Why digital protectionism will not work for India4 min read . Updated: 14 Mar 2018, 08:43 PM IST
India must adopt a nuanced approach while the US and China slug it out. The medium- to long-term effects of protectionist policies on innovation and growth may far outstrip any short-term benefits
There is a trade war on the horizon and it has nothing to with Donald Trump’s steel and aluminium tariffs. The White House is now considering punitive measures against China for its alleged theft of intellectual property (IP). This comes on the heels of an investigation by the US trade representative’s office. It raises an important question, one that has been debated in India as well in recent years: Does digital protectionism work?
The success of Japan’s automakers and South Korea’s electronics chaebol notwithstanding—both protected by their governments for many years—the macroeconomic consensus on protectionism in conventional industries is well established. It slows innovation and productivity growth, leads to inefficient capital allocation, limits consumers’ options and promotes crony capitalism, among its many sins. But the digital sector is a different kind of beast. Its linkages and value flows are unique. Meanwhile, its newness means there is just China’s example to go by. And the uncomfortable truth is that China has made digital protectionism work thus far.
In 2000, China’s ministry of public security laid the foundations of this protectionist regime with the Golden Shield Project for blocking politically sensitive information. It has evolved considerably since then: web censorship; keeping companies like Facebook and Twitter out of the country entirely; forcing foreign firms to form joint ventures with Chinese partners and transfer IP; and government support for Chinese firms making strategic acquisitions abroad.
China’s tech giants, Tencent, Alibaba and Baidu, have grown large enough in this walled garden to now compete internationally with Silicon Valley’s champions. They have also created the domestic digital infrastructure for the “little dragons"—the next generation of Chinese tech firms. The cumulative effect is that China now has a fair shot at taking the lead in critical future technologies, from Artificial Intelligence to electric vehicles.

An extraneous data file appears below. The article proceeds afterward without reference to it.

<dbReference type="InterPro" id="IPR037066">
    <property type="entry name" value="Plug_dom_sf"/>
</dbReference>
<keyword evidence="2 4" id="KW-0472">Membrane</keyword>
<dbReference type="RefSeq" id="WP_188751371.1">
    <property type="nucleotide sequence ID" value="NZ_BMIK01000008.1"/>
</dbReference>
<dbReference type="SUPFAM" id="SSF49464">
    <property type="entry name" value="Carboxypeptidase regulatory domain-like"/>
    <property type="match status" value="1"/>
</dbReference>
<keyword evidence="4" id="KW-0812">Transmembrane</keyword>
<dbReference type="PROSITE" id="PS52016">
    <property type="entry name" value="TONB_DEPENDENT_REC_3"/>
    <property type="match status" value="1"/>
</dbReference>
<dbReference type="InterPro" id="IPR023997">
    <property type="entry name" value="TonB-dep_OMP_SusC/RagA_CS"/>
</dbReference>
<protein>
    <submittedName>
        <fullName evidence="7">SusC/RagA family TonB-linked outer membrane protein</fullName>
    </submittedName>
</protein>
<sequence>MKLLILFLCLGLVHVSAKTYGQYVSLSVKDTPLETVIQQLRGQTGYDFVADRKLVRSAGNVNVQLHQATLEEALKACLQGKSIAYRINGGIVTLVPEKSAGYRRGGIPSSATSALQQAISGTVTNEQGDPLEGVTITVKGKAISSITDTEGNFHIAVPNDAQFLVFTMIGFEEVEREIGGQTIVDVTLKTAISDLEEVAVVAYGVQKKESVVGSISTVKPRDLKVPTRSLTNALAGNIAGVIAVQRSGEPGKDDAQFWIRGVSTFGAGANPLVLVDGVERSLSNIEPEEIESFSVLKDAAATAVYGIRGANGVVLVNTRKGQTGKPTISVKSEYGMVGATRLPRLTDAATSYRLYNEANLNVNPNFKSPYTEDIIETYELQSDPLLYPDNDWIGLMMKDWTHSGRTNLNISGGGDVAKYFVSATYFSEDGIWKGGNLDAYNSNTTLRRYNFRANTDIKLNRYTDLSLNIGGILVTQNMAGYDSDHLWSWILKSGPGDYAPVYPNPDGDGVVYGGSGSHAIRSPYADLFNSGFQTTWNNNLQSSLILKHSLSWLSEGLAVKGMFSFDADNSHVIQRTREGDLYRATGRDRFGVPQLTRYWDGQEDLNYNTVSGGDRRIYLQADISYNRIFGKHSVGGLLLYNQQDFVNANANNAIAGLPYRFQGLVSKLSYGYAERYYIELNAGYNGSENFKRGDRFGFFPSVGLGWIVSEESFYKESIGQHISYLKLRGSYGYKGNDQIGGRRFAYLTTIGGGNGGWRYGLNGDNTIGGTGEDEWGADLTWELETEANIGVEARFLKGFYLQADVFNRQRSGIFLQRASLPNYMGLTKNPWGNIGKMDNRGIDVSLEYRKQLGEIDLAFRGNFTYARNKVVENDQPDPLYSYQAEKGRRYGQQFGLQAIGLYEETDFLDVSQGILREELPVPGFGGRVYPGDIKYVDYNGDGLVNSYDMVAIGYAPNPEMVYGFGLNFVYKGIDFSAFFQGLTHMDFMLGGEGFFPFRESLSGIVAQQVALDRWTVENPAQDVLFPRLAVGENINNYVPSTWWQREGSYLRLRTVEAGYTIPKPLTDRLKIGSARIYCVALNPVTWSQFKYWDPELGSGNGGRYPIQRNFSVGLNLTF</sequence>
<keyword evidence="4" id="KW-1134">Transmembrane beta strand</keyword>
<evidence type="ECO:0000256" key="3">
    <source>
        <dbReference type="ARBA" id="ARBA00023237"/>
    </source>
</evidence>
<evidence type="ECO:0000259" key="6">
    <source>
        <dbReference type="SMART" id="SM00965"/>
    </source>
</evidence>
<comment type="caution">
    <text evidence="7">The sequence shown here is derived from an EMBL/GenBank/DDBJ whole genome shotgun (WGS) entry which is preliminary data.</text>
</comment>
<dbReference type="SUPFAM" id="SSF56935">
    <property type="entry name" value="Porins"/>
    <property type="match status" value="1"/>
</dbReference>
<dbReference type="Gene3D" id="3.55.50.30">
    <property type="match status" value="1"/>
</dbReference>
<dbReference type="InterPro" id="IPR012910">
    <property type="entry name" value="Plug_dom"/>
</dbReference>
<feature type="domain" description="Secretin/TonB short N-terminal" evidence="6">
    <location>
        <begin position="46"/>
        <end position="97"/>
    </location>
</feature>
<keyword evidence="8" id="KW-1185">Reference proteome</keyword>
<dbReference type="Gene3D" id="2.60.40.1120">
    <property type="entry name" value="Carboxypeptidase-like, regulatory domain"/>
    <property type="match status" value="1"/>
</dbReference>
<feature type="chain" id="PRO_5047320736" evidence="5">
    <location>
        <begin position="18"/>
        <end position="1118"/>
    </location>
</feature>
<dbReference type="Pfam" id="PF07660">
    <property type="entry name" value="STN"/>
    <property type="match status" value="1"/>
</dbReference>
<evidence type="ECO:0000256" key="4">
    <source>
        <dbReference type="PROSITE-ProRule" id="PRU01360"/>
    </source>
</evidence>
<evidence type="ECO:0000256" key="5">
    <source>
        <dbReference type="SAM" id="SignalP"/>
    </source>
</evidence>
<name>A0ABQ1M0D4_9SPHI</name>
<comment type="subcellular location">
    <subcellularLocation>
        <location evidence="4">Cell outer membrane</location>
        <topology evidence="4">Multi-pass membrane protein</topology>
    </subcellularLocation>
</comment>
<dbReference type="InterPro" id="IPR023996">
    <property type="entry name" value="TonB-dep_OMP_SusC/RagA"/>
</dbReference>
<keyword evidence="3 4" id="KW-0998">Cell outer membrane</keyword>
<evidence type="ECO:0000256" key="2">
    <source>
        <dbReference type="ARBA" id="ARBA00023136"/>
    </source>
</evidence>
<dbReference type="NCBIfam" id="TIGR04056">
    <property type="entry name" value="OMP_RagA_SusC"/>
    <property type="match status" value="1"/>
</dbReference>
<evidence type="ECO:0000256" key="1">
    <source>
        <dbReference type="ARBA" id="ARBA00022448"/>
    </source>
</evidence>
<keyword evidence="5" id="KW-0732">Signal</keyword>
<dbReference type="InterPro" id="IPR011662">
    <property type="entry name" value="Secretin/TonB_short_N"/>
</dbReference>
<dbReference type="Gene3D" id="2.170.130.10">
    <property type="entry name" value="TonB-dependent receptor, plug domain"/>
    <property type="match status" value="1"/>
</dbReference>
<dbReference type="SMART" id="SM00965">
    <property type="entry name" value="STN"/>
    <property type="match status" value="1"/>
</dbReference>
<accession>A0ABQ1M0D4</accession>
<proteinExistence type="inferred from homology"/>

The debate in India has pointed to why at least some aspects of such protectionism might seem attractive. Network effects raise the stakes for competition in the tech space. The winner takes all. This has led international companies like Amazon and Uber to engage in what rivals have pejoratively dubbed capital dumping. Then there are issues of user privacy and taxation commensurate with value added in India. Similar debates are taking place elsewhere, particularly in the European Union.
But it would be a mistake to fall into the protectionist trap. India is not China. China’s unique political and economic models make its policies inimitable. Its economic heft has incentivised foreign companies to grin and bear it. In the absence of such circumstances, calls such as Flipkart co-founder Sachin Bansal’s to “do… what China did" are meaningless. Any such attempt to throw up barriers would run the risk of being dangerously counterproductive. It’s the prodigious appetites and patience of foreign capital like SoftBank and Tencent that have allowed home-grown companies like Flipkart and Ola to take on international competition. Introduce regulatory barriers and uncertainty, and India starts looking considerably less attractive as an investment destination. It’s worth casting an eye to the past here. As Ananth Padmanabhan of Carnegie India has pointed out, India’s information technology companies have been successful over the past few decades because of their openness to international trade and investment.
Then there is the fact that it’s early days still. The digital economy has yet to mature. The medium- to long-term effects of protectionist policies on innovation and growth may far outstrip any short-term benefits. For one, data is increasingly critical in a host of conventional industries, from manufacturing to drilling. Onerous data regulations and compliance burdens could cause damage there. Even in the case of China, analysts at the European Centre for International Political Economy have calculated a 1.1 percentage point hit to gross domestic product. Second, multiple studies have shown the importance of innovation clusters. Foreign competition that brings innovation capital helps build those clusters.
India must adopt a nuanced approach while the US and China slug it out. Concerns such as user privacy should be addressed, but collateral damage must be avoided. A taxonomy of data would be useful, with commercial and industrial data treated differently from private data. Public sector research and development, meanwhile, has been a catalyst for private sector innovation from the US to Israel. At both the Central and state levels in India, governments could do much more in this respect. Creating the appropriate ecosystems for innovation will have a far larger pay-off than withdrawing into the protectionism the Narendra Modi government has shown in other sectors of late.
Since the financial crisis, growth in cross-border flows of traditional goods and services has ranged from flat to anaemic. Cross-border data and digital flows, meanwhile, have grown eighty-fold since 2005. India has been playing catch-up since 1991 after decades of protectionism. It has the chance to get in at the ground floor of the digital economy. It should take it.
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